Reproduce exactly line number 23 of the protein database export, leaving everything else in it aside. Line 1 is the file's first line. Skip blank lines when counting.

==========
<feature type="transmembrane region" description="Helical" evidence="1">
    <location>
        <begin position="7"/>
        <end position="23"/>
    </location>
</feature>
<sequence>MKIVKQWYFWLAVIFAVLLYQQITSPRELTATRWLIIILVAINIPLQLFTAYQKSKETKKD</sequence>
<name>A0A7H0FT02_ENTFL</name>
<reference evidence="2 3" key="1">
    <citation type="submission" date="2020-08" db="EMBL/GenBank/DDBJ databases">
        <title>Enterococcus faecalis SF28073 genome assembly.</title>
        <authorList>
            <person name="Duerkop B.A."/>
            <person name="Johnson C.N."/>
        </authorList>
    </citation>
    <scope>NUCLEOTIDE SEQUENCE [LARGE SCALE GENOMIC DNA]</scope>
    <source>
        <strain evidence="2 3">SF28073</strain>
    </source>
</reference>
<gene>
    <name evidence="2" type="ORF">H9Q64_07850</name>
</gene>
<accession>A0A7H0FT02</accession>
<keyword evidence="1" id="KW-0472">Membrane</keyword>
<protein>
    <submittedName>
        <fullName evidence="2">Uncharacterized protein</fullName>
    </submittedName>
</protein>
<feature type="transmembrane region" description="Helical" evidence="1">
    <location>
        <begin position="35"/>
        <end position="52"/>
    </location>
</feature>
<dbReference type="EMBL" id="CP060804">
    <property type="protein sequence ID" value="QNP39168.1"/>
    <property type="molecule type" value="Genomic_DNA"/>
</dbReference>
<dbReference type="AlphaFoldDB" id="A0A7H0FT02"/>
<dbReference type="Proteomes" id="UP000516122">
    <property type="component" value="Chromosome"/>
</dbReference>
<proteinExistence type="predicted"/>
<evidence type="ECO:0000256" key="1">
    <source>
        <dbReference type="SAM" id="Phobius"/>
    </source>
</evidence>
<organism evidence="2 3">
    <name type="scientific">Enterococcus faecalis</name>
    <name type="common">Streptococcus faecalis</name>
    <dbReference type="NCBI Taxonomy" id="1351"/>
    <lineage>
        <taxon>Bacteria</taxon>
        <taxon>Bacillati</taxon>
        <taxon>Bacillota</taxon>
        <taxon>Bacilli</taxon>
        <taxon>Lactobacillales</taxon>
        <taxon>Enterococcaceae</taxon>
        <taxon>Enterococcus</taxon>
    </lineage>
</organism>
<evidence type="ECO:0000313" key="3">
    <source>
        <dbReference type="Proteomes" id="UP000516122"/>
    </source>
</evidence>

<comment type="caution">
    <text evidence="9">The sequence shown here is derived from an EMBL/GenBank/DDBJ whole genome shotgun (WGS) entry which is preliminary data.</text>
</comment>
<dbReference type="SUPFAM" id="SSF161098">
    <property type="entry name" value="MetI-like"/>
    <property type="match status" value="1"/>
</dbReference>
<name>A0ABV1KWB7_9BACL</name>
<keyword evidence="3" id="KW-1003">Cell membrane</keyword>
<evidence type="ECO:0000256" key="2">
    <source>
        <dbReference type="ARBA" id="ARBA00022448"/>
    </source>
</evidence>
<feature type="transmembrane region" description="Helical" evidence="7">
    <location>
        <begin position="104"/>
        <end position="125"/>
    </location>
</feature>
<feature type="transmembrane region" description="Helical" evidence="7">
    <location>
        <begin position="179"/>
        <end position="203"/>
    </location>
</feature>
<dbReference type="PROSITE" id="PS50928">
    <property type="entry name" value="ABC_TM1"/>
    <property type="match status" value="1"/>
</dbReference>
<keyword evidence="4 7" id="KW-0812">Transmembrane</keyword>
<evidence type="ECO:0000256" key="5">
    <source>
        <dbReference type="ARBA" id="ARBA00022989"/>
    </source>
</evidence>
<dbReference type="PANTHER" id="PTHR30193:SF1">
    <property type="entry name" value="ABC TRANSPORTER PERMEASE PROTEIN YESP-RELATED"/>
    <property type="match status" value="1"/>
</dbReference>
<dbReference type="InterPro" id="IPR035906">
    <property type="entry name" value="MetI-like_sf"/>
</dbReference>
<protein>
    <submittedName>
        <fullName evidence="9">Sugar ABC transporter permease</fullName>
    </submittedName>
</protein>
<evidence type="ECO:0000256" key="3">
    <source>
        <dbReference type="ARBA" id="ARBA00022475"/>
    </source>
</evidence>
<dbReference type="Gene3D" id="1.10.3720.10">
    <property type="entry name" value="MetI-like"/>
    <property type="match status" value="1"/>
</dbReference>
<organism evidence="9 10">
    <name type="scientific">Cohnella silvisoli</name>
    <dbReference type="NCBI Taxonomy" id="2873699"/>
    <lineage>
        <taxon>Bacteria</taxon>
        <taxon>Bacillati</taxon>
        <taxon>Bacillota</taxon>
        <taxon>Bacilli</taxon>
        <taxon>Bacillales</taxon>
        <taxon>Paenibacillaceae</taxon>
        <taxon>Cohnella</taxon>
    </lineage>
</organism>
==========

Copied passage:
    <name evidence="2" type="ORF">H9Q64_07850</name>